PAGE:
“If you start thinking you will make a masterpiece, you will never get it,” he says. “A masterpiece is a consequence. It just happens. And I think Alfonso did something coming from the circumstances he was in and his shrewdness. The first 30 minutes of the film have a beauty and power, because it is not only about space physically, but it’s about the interior space, and that dance of the two.”
— Alejandro González Iñárritu, Vulture
Cameron says Bullock’s work is more impressive than the technology that supported it. “She’s the one that had to take on this unbelievable challenge to perform it. (It was) probably no less demanding than a Cirque du Soleil performer, from what I can see.” And of the result, he says, “There’s an art to that, to creating moments that seem spontaneous but are very highly rehearsed and choreographed. Not too many people can do it. … I think it’s really important for people in Hollywood to understand what was accomplished here.”
— James Cameron, Variety
Like many dreams of seizing intensity, this one is both deliriously beautiful and charged with primal fear—not just fear of falling, but of hurtling up, spinning out, breaking loose from our planet’s embrace.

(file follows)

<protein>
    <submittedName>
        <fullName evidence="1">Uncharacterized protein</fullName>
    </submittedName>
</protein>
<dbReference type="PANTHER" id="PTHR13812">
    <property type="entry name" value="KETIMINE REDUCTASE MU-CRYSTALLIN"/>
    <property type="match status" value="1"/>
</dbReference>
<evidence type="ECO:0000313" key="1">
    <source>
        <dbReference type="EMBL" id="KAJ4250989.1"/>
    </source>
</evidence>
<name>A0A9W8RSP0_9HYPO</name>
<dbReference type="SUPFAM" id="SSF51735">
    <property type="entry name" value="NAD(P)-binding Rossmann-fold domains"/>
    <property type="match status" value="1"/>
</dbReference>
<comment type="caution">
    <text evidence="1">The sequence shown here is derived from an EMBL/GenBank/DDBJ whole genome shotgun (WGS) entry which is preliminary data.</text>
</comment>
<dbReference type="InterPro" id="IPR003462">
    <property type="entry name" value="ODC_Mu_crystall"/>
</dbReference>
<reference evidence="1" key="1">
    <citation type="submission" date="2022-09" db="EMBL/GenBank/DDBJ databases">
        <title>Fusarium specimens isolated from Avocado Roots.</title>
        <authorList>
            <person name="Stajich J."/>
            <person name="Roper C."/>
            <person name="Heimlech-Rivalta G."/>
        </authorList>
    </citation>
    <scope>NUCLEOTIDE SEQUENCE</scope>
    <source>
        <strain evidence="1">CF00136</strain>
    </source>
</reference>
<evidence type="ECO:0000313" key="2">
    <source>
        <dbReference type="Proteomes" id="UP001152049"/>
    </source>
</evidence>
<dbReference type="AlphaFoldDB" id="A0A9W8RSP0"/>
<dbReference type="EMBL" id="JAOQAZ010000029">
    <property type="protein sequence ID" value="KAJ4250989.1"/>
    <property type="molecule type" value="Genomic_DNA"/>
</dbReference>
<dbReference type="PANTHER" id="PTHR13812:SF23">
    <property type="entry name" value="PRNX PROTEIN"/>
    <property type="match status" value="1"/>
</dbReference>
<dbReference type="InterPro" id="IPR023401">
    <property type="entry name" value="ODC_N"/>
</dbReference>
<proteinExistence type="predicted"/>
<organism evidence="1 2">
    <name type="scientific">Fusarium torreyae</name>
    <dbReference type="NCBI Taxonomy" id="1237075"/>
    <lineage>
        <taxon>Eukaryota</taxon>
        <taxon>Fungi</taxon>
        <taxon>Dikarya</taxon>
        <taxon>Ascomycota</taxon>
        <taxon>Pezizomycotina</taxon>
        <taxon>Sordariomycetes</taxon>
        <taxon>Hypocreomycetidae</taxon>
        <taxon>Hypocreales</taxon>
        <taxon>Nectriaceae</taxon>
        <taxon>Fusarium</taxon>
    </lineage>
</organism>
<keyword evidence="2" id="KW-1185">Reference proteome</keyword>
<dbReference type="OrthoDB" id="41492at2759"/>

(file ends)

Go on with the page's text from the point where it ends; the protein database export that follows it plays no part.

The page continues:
We feel awe from the start. The film opens with a 12-minute sequence of seamless action in which Matt, Ryan, the giant telescope and the shuttle that brought them there float serenely above a vast, floating Earth until all hell suddenly breaks loose in the form of space debris. Newtonian laws of motion still apply in the maelstrom that ensues; the lawbreaker is the camera. It moves as no movie camera has done before—so fluidly that its loops and glides transgress boundaries and film conventions. At one point it closes in on Ryan, then penetrates her helmet, without pausing at the visor, to study the stark terror on her face.
— Joe Morgenstern, The Wall Street Journal